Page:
Results 1 to 12 of 12
10-23-09, 05:12 PM #1
NW Jet overflies airport by 150 miles
Good evening ladies and gentlemen, this is your Captain sleeping.
Northwest jet overflies Minnesota airport by 150 miles
The Associated Press
Published: Thursday, October 22, 2009 at 3:33 p.m.
Last Modified: Thursday, October 22, 2009 at 6:05 p.m.
MINNEAPOLIS - Federal officials said Thursday they are investigating whether pilot fatigue was a factor in a Northwest Airlines jet overflying the Minneapolis airport by 150 miles before crew members discovered their mistake and turned around.
The plane landed safely Wednesday evening, and none of the passengers or crew was hurt, the National Transportation Safety Board said.
Northwest's parent, Delta Airlines Inc., said the jet carried 144 passengers and five crew members.
The NTSB said Northwest flight 188, an Airbus A320, was flying from San Diego to Minneapolis and lost radio contact with controllers just before 7 p.m. CDT when it was at 37,000 feet.
The jet flew over the airport just before 8 p.m. and overshot it by 150 miles before communications were re-established at 8:14 p.m, the NTSB said.
The Federal Aviation Administration said the crew told authorities they became distracted during a heated discussion over airline policy and lost track of where they were.
But NTSB spokesman Keith Holloway said the agency will also look into whether fatigue played a role in the incident.
"We will look into fatigue issues," Holloway said. "We don't know" if the crew fell asleep, he said, calling that "speculative."
Holloway said NTSB investigators as of Thursday afternoon had not yet examined the cockpit voice recorder and flight data recorder, which were being sent to the board's lab in Washington for analysis. He said the agency was also seeking to interview the pilots, but hadn't yet scheduled a meeting.
Northwest spokesman Anthony Black said the two pilots have been suspended from flying while the airline conducts an internal investigation.
He refused to name them or give further details on their background or what happened in the air. He also would not answer questions about the pilots' schedules Wednesday and the day before, citing the internal investigation.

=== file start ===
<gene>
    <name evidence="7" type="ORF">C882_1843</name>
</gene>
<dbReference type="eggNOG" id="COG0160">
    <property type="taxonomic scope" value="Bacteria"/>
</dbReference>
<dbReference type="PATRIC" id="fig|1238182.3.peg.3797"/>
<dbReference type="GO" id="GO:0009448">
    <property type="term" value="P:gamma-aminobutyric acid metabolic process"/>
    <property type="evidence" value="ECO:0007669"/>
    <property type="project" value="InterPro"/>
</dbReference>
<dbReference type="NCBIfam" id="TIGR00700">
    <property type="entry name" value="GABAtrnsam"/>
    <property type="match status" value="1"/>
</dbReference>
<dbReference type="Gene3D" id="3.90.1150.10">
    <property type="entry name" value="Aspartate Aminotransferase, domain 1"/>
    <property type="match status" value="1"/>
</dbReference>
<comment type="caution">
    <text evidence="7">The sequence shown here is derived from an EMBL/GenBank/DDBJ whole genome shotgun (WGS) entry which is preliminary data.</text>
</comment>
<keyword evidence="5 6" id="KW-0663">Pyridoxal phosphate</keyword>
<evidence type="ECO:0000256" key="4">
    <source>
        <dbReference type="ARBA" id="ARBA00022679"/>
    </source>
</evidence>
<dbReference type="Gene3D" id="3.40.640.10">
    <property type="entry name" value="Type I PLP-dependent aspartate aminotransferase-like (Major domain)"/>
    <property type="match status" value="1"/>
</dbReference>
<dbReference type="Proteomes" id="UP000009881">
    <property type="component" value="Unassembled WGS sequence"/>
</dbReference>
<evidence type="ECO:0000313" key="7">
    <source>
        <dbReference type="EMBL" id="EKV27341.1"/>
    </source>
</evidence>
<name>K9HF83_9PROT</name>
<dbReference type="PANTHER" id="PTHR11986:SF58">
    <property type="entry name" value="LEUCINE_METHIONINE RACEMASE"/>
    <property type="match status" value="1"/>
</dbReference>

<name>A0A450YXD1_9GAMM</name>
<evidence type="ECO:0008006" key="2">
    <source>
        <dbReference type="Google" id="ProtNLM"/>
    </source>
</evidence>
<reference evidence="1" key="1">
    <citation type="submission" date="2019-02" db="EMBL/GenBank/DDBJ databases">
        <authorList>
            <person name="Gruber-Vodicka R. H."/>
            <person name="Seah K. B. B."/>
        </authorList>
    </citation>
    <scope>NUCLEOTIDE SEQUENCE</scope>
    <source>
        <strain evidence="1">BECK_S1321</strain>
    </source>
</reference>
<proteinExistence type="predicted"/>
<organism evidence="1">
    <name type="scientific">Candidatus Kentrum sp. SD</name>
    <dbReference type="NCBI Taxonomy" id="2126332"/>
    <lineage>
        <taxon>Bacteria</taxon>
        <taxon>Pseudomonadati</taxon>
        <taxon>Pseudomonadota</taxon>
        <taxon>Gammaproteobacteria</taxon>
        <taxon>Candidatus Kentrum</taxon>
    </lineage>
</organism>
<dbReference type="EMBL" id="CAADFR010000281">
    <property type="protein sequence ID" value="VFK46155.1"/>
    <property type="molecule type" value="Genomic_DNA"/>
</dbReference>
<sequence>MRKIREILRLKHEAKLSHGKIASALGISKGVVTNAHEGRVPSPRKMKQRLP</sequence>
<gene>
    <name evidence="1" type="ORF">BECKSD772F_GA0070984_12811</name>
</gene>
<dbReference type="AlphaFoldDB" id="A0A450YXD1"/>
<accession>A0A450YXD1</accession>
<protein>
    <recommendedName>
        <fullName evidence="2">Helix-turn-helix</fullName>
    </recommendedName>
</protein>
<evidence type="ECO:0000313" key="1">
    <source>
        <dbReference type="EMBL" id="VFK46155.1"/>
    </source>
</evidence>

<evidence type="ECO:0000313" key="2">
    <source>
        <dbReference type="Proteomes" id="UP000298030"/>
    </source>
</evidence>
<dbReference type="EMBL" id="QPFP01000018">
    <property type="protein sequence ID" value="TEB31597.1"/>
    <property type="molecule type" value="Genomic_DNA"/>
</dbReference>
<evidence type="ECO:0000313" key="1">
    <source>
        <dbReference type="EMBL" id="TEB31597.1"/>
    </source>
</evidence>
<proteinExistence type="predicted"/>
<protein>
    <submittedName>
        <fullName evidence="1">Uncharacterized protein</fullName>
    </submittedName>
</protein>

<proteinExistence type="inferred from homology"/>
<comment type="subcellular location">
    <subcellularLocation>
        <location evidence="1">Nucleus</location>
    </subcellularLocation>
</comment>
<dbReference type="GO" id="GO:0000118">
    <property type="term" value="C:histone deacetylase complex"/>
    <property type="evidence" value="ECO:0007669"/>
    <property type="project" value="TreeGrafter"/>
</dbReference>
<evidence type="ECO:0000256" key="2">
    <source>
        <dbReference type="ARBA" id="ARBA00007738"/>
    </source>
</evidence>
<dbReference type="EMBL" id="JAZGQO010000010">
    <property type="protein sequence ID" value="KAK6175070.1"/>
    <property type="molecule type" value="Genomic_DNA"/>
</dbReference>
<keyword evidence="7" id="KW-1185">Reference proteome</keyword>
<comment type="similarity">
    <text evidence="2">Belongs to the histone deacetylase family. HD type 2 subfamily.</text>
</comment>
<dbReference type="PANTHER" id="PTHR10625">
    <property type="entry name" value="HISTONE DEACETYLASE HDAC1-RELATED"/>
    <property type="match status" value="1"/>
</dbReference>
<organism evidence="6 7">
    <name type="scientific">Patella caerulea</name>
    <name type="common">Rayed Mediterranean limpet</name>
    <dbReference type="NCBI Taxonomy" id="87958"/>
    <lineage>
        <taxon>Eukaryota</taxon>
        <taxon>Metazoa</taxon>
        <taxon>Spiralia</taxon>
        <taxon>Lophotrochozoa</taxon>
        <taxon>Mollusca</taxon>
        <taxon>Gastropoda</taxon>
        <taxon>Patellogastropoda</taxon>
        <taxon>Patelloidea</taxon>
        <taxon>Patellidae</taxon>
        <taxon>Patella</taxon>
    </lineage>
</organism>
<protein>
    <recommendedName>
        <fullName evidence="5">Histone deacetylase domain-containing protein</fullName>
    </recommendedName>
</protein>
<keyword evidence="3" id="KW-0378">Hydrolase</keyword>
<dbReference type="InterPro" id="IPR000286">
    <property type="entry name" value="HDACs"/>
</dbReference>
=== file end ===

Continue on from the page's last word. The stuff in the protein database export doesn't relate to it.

"We're in cooperation with the FAA and NTSB on the investigation. We are conducting our own internal investigation," Black said. "Beyond that the pilots have been relieved from active flying pending completion of the investigation."
FAA spokeswoman Laura Brown said air traffic controllers in Denver had been in contact with the pilots as they flew over the Rockies. But as the plane got closer to Minneapolis, she said, "the Denver center tried to contact the flight but couldn't get anyone."
Denver controllers notified their counterparts in Minneapolis, who also tried to reach the crew but without success, Brown said. Controllers were able to re-established audio communication with the flight crew at 8:14 p.m. when the plan was over Eau Claire, Wis., said Tony Molinaro, an FAA spokesman in Chicago.
"Radar controllers were the whole time trying to make audio contact with that plane," Molinaro said.
Wednesday's incident comes as the Federal Aviation Administration is updating decades-old rules governing how long commercial pilots can fly and remain on duty.
The NTSB also cautioned government agencies this week about the risks of sleep apnea contributing to transportation accidents. The agency earlier this year had recommended that airline pilots, among others, be screened for it.
The board cited an incident in January 2008 when two go! airlines pilots fell asleep for at least 18 minutes during a midmorning flight from Honolulu to Hilo, Hawaii.
The plane passed its destination before controllers raised the pilots, who returned and landed safely. The captain was later diagnosed with sleep apnea.
Associated Press writers Martiga Lohn and Brian Bakst contributed to this report from St. Paul, and David Koenig from Dallas.
10-23-09, 05:19 PM #2
But they said they got into a heated arguement...
10-23-09, 05:23 PM #3
10-23-09, 05:24 PM #4
10-23-09, 05:35 PM #5
10-23-09, 05:41 PM #6
10-23-09, 05:42 PM #7
10-23-09, 07:58 PM #8
Apparently the pilot lives right down the road from me about 50 or 150 miles whatecver
10-24-09, 04:56 AM #9
The FAA will review the "Tapes" If there was any heated arguments in the cockpit the Tapes will reveal it. I call BS on their story.
10-24-09, 09:28 AM #10
10-24-09, 10:18 AM #11
It is hard to fly a plane and get a handjob from a hot stewardess at the same time. Give the guys a break.....
10-24-09, 10:24 AM #12
Users Browsing this Thread
There are currently 1 users browsing this thread. (0 members and 1 guests)